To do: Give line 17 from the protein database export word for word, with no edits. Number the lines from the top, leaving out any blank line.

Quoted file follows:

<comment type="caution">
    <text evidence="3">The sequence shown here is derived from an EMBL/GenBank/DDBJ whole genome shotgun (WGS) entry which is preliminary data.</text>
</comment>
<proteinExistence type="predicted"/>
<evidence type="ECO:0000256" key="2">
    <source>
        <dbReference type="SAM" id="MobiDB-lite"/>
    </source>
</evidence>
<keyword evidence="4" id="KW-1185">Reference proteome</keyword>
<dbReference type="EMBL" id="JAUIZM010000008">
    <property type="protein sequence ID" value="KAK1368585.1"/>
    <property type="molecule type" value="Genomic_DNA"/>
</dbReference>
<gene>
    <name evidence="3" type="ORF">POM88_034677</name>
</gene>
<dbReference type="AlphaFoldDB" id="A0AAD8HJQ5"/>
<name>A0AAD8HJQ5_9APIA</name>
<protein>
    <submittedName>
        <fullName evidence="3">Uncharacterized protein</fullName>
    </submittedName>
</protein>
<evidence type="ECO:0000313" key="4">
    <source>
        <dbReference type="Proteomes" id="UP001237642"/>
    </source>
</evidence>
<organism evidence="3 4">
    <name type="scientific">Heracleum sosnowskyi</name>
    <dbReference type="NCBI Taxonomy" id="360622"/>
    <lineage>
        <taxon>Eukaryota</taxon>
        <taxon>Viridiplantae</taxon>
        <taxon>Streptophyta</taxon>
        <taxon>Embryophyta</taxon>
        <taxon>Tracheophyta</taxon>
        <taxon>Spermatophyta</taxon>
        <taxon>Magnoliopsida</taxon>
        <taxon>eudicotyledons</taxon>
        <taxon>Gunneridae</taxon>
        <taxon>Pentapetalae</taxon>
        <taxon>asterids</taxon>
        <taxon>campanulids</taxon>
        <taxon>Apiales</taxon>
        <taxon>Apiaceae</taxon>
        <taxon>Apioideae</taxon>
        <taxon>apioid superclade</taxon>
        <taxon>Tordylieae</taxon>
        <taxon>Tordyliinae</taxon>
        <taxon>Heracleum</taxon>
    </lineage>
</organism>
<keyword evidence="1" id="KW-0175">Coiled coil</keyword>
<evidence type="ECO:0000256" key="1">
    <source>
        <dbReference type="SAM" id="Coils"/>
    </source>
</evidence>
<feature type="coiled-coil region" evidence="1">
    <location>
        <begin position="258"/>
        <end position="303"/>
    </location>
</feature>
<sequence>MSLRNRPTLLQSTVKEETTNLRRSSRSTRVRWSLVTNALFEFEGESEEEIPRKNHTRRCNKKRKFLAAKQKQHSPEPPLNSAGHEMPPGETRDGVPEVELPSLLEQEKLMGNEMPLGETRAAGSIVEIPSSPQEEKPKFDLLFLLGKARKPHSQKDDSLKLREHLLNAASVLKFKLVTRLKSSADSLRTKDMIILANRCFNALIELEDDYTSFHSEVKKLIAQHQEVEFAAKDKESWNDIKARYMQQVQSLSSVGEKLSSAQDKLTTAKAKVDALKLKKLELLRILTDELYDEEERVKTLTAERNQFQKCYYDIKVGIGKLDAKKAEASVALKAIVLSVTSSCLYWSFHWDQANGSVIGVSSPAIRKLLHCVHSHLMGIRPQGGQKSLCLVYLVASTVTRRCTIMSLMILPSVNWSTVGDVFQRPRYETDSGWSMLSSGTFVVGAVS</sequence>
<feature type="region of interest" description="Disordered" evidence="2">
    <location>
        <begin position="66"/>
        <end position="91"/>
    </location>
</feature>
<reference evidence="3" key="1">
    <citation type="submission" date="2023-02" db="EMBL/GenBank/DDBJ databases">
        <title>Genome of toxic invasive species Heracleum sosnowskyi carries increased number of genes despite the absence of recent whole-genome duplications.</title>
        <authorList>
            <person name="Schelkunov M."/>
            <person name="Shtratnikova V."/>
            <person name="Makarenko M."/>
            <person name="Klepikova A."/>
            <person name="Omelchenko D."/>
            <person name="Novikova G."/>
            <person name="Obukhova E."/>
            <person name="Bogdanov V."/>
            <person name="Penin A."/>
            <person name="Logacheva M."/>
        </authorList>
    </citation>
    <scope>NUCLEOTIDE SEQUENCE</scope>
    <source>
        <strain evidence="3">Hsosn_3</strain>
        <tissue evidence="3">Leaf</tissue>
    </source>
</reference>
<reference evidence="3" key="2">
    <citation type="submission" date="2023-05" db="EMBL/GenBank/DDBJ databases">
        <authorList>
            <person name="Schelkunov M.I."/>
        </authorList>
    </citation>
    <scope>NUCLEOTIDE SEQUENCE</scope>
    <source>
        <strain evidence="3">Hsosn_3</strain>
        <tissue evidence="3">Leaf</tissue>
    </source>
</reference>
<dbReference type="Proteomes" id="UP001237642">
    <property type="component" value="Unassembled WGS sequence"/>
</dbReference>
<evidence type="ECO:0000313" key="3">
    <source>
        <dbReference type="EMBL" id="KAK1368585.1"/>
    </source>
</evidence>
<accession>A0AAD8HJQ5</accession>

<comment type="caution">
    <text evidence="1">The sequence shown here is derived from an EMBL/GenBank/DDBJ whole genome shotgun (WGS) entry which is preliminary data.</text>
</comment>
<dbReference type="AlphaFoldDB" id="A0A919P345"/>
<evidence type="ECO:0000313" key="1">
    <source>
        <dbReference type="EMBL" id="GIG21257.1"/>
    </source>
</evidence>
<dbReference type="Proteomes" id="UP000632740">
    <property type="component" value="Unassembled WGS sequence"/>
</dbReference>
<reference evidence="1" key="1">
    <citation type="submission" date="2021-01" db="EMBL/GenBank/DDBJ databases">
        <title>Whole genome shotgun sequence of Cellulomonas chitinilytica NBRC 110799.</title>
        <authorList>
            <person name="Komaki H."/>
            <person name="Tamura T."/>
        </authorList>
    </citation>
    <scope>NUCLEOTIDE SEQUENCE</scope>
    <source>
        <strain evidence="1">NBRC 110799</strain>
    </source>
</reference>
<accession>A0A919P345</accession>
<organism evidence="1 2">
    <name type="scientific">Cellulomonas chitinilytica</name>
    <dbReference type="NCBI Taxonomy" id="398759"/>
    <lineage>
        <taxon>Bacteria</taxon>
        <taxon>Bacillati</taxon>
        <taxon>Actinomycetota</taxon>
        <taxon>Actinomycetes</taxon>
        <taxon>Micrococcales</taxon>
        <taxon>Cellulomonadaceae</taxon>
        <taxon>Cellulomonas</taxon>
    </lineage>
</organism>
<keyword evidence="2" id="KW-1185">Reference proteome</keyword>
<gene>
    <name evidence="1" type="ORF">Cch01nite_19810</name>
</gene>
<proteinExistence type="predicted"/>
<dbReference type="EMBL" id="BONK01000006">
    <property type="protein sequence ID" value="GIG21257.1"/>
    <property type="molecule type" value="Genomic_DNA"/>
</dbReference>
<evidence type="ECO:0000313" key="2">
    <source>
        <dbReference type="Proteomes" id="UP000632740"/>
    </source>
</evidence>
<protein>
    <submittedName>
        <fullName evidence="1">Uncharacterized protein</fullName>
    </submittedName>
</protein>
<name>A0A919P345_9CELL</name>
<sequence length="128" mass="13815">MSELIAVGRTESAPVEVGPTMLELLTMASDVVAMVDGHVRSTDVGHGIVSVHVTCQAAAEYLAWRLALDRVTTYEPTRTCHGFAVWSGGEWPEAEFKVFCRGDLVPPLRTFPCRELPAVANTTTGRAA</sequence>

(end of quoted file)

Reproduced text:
</gene>